Wartime Order and Its Legacies
What happens to institutions in areas taken over by insurgent groups? While conventional wisdom portrays war zones as chaotic and anarchic, they are often orderly. Although fear and violence exist, chaos is seldom the norm. Rather, in many places a new order emerges: there is a sense of normality—even if different from that of peacetime—and people are able to form expectations about what may or may not happen on a daily basis. That new order varies substantially across time and space: even adjacent villages and neighborhoods controlled by the same armed actor often end up living under very different institutions—that is, formal or informal rules of conduct. This talk will discuss the origins of these distinct types of order and disorder in warzones as well as a research agenda on the legacies in the post-conflict period.
Ana Arjona is Associate Professor at the Department of Political Science at Northwestern University. She was the Director of the Center for the Study of Security and Drugs at Los Andes University in Bogota, Colombia in 2018-2019, where she is now Associate Researcher. She obtained her PhD in political science from Yale University (with distinction), and has been a Fellow at the Earth Institute at Columbia University and the Kellogg Institute for International Studies at the University of Notre Dame. Her research investigates the dynamics and legacies of organized violence, especially civil wars and organized crime, local governance, state building, and the foundations of political order. She is the author of the award-winning book Rebelocracy: Social Order in the Colombian Civil War (Cambridge University Press, 2016), co-editor of Rebel Governance in Civil War (Cambridge University Press, 2015), and author of several articles and book chapters.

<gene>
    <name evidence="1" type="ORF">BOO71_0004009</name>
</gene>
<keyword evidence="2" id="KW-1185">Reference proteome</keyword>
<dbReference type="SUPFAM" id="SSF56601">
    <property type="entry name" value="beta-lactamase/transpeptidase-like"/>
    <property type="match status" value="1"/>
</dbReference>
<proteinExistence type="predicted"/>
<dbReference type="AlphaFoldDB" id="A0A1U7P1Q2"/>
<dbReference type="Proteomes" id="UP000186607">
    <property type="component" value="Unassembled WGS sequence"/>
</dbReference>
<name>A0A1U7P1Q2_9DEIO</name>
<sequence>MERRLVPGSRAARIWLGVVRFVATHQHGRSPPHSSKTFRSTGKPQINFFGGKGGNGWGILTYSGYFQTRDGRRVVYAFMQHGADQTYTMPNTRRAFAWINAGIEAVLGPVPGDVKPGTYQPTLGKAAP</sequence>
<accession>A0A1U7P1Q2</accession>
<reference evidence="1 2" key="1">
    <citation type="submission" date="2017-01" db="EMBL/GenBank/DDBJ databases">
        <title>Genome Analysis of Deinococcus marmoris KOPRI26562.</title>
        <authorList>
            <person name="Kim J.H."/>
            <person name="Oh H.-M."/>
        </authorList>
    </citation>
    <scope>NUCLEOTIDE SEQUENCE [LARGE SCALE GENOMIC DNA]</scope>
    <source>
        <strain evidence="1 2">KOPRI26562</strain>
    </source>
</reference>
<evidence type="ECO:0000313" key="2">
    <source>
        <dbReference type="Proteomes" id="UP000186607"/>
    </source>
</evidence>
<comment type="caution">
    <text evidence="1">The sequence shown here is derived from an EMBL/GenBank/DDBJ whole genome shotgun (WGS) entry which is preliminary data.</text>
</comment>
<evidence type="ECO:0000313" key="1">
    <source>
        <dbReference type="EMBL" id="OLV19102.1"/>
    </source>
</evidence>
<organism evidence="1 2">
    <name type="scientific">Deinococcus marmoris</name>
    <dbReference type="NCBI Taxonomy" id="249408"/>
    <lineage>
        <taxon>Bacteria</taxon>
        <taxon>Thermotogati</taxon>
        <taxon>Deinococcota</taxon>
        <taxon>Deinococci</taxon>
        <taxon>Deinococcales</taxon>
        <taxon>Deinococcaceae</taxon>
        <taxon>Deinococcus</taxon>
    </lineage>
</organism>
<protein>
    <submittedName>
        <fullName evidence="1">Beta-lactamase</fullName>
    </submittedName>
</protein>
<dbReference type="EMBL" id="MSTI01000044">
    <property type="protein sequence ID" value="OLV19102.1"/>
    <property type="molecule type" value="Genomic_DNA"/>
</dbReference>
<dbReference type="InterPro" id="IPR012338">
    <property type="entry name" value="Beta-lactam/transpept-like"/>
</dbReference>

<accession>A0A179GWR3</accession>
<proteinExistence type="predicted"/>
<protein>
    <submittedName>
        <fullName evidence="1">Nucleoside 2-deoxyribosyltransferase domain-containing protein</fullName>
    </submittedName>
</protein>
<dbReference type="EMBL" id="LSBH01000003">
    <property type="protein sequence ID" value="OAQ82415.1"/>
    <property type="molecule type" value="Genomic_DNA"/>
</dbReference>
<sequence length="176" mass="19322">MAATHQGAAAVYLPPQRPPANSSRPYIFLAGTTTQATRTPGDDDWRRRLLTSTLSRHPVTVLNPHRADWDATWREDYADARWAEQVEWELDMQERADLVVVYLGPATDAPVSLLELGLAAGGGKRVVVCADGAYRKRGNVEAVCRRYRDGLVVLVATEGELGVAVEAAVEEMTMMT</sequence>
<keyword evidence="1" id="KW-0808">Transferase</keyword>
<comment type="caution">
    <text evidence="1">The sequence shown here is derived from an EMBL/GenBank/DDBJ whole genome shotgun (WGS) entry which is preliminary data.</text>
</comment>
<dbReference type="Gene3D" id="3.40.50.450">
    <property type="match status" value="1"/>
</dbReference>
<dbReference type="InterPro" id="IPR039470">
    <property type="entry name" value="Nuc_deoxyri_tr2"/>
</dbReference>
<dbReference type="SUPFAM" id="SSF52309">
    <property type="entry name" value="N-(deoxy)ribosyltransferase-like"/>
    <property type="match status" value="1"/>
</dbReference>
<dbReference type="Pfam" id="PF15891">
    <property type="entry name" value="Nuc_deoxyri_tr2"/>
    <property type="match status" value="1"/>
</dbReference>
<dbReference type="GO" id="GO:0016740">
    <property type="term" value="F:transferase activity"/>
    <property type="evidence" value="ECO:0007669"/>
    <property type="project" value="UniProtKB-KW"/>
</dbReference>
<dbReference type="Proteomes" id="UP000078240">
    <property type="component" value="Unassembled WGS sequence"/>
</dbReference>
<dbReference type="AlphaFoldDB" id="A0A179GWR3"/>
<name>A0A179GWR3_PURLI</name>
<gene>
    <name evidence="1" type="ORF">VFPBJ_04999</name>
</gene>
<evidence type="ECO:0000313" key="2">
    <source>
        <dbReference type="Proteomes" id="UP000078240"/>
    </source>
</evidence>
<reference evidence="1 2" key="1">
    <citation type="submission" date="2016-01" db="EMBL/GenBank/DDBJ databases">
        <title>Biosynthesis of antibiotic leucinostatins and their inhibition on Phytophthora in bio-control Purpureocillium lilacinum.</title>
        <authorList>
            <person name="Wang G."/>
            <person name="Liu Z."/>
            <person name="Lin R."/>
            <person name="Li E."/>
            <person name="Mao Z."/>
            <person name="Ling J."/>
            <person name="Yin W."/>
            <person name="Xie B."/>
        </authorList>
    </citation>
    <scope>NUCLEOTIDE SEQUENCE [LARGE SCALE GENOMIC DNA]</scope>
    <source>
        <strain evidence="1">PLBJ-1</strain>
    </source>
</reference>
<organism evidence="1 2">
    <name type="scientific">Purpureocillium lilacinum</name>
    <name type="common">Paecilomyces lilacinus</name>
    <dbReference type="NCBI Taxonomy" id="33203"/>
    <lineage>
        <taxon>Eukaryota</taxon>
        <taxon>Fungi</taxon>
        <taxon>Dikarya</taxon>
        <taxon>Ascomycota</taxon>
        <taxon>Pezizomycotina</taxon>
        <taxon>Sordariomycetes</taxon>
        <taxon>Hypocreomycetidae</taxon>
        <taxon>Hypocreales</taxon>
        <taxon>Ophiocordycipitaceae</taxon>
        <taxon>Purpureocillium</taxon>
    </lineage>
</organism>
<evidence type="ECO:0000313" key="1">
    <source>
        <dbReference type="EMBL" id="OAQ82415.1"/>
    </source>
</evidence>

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- Image Credit/Caption: Photography by Sergio Trujillo Davila
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